Playing 2nd Violin

September 15, 2019, 7:20 AM · I am in a group of adults over 50 playing mostly for fun. I have been playing violin for a few years, and embarrassed that I can’t seem to be able to practice my part at home without hearing the main melody played by those in the Violin 1 section. It seems harder to learn the violin 2 part! I seem to do better playing Violin 1, but I am slow at times. I am not easily finding violin 2 recordings. Any advice? I am taking lessons but my teacher wants to practice straight bow and intonation before moving on to songs.
Thanks much,

Replies (32)

September 15, 2019, 8:20 AM · Learning the Viol 2 (or any of the inner instrument) parts takes a different approach. The firs thing I do is sit without the instrument and listen several times to the piece on Utube. You need to internalize the music first to make sense of the accompaniment. Next look through the music and find the bits that are technically difficult - 16th note runs, chords, odd fingerings. Practice them as if they were exercises, not music. If you can get your speed up you could even play with the recordings.
September 15, 2019, 10:48 AM ·
September 15, 2019, 11:52 AM · Nowadays you can slow down the music on streaming services.
September 15, 2019, 3:01 PM · Thank you for the replies. I am not finding a lot of my music for Viol 2 on Utube. I search for the composer, name and Violin II. one piece is Allegretto by Mozart, Violin II.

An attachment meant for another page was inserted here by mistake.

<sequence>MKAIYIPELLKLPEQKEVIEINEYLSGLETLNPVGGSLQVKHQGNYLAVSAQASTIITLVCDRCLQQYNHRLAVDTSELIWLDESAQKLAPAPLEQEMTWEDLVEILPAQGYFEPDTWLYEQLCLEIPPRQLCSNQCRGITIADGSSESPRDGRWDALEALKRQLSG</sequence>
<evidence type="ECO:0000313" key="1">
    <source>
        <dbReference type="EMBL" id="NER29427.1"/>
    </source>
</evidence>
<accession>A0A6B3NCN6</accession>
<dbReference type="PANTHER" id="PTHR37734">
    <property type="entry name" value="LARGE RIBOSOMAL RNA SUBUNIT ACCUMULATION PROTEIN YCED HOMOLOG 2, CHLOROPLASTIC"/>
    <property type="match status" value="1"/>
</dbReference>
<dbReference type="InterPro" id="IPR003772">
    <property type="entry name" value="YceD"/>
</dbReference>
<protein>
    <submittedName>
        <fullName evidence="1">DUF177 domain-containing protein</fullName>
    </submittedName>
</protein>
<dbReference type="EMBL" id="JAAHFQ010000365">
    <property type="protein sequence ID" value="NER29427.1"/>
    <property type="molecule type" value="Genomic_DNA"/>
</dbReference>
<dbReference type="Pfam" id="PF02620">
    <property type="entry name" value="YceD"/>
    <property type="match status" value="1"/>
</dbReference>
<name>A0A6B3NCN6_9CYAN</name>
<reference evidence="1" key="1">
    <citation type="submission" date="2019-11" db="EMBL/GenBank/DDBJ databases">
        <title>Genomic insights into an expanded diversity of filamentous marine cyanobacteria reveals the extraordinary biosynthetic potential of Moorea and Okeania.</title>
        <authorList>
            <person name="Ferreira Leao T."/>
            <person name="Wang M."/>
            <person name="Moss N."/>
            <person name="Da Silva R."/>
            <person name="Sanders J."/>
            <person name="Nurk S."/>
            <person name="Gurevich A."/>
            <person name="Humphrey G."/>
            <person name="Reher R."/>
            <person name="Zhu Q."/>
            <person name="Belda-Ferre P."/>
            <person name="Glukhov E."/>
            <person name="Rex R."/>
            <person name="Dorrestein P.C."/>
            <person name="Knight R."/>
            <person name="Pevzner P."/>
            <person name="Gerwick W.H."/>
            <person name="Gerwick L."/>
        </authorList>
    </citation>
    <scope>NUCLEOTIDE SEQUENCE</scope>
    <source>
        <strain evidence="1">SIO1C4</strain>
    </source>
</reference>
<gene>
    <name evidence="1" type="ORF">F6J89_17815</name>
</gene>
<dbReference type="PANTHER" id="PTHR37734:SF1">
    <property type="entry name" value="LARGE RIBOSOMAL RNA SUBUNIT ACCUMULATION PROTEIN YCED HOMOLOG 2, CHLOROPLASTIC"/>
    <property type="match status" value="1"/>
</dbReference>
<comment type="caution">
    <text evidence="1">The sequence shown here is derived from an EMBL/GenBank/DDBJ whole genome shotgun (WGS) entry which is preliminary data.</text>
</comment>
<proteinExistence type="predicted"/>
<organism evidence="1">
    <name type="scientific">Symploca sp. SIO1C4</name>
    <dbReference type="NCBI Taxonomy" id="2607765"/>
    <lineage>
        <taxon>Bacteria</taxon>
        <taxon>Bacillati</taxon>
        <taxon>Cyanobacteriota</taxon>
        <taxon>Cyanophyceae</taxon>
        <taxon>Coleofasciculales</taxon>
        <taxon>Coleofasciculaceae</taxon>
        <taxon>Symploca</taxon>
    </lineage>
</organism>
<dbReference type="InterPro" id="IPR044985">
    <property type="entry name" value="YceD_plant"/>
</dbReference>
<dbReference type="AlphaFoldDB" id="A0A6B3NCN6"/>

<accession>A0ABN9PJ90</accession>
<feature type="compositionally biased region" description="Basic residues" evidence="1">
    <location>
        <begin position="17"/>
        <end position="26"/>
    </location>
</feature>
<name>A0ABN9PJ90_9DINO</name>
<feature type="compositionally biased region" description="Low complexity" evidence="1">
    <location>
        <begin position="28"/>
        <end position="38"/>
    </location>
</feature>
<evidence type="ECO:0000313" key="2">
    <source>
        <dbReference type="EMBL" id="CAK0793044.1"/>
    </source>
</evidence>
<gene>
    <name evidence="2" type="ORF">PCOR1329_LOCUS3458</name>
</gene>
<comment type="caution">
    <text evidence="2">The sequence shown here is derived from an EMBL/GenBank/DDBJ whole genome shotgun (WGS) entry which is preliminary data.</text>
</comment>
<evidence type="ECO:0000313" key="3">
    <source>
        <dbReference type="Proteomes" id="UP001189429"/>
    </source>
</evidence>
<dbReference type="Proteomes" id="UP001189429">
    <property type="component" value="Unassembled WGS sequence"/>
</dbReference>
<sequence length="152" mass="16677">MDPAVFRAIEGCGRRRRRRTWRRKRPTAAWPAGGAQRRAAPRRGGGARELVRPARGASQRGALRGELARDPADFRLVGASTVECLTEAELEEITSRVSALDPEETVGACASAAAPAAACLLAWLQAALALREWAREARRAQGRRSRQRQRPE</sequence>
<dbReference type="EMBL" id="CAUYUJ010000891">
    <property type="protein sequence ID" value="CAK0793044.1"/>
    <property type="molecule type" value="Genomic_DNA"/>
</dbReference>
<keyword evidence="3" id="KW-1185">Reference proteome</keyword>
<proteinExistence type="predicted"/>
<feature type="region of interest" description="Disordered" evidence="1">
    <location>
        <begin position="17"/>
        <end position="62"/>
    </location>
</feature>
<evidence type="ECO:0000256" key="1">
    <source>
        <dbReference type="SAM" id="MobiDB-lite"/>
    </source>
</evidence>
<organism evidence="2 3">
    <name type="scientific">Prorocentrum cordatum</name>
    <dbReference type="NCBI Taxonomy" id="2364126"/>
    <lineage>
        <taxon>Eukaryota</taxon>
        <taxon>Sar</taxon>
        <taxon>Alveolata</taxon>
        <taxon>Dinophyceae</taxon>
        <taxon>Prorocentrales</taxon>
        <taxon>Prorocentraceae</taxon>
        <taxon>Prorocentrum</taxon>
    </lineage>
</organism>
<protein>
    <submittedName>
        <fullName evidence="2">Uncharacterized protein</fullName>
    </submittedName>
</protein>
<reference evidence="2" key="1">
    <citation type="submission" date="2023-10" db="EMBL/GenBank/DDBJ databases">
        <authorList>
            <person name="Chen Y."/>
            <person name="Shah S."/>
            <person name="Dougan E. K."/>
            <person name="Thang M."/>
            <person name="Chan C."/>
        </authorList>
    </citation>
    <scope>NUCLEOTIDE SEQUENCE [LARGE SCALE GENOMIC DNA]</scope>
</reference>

September 15, 2019, 3:10 PM · I always thought 2nd was much more difficult than 1st. What might help is keeping track of where the beat is and which beat you're on.
September 15, 2019, 3:57 PM · One important advantage for a beginner of being in the 2nd violins, especially towards the back of the section, is that you are literally in the middle of the orchestra and can hear what is going on around you from all the sections much better than if you were sitting in the firsts or were a cellist, as I was once. You'll also be sitting more or less opposite the conductor, so you'll have a good view of him, and him you - err, perhaps I shouldn't have mentioned that :) - but anyway, being in the seconds is an education in the best sense.
September 15, 2019, 5:15 PM · Maybe you could find the score on imslp, and listen to the piece - following along with your part, but using the first violin part to help you when you get lost and noticing what you are doing vs. what they are doing?
Edited: September 15, 2019, 5:27 PM · I struggle with this too.
I have a horrible sense of timing so for tricky rhythms I scan my music onto an app such as music-scanner, or forScore to get an idea of the rhythm . It might make more sense to get a copy of violin 1 and play along with that.
In our small, beginners orchestra, the brass drown out a lot, which is a mixed blessing .
Sometimes we’re given an mp3 of the full score to play along with and that’s helpful, but I have trouble keeping up.